NAA PR team promotes ads to newspapers

ARLINGTON, VA: The Newspaper Association of America's (NAA) in-house PR staff is in the midst of an outreach campaign to convince hundreds of papers across the country to unite for a massive marketing campaign designed to promote the value of the flagging newspaper industry.

ARLINGTON, VA: The Newspaper Association of America's (NAA) in-house PR staff is in the midst of an outreach campaign to convince hundreds of papers across the country to unite for a massive marketing campaign designed to promote the value of the flagging newspaper industry.

Last year, the NAA launched a $75 million national ad campaign touting newspapers as a valuable commodity for advertisers. This year the group is pursuing its second campaign, also focusing on convincing advertisers that newspapers are a wise investment for their marketing dollars.

The new campaign, set to launch on April 2, will emphasize the fact that newspapers reach customers through not only print, but also online channels. The first ad in the five-ad series uses the tagline "Newspaper. The Multi-Medium," and reminds advertisers that "America's newspapers are now delivering their product on websites, podcasts, and e-mails. And that's only the beginning."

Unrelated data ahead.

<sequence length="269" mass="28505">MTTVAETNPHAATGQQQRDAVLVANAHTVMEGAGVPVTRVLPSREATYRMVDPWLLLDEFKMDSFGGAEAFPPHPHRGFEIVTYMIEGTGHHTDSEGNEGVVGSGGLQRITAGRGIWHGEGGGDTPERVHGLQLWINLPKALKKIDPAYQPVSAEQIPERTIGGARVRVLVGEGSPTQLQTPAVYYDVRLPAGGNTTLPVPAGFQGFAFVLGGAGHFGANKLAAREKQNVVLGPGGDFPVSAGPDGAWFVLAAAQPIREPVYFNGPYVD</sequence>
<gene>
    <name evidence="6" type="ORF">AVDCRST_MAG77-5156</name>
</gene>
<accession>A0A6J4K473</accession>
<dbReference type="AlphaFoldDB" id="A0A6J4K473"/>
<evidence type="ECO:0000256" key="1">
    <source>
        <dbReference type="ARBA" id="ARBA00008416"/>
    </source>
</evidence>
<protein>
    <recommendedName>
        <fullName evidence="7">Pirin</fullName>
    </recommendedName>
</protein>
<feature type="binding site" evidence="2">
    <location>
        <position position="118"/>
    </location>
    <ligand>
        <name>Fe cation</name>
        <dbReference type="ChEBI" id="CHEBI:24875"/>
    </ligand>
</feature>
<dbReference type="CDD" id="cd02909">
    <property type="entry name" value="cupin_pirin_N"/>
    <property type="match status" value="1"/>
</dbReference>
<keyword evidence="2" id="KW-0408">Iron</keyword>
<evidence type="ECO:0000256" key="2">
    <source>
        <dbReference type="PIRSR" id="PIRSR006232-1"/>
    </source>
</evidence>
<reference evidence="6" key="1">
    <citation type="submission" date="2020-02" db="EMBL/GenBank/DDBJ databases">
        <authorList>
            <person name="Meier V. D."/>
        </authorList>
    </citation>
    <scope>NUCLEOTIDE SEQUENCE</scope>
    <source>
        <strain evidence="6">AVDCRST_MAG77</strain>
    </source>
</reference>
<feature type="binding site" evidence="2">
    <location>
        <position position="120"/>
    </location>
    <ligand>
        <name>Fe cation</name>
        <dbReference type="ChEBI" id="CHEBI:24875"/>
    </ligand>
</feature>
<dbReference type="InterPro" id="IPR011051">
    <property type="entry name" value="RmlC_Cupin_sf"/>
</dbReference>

Sheila Owens, NAA's VP of strategic communications, said that the Association is hoping that this year's campaign will exceed last year's tally of 800 papers running an ad on the same day. To do that, NAA communications staffers are targeting papers to donate free ad space in an act of industry-wide unity.

"The PR aspect is we're hoping that we engage as many newspapers to run the ad on what we call a roadblock, on the same day that it's launched," Owens said.

Last year, the NAA rolled out five ads simultaneously; this year, they will be introduced individually over time.

Last year's campaign also featured original research that produced data touting the benefits of papers, which was pushed out through the media to bolster the ad campaign.  That research was not replicated again for the 2007 effort, according to Owens.

The NAA is hoping its work will help reverse gloomy media coverage of the faltering newspaper industry.

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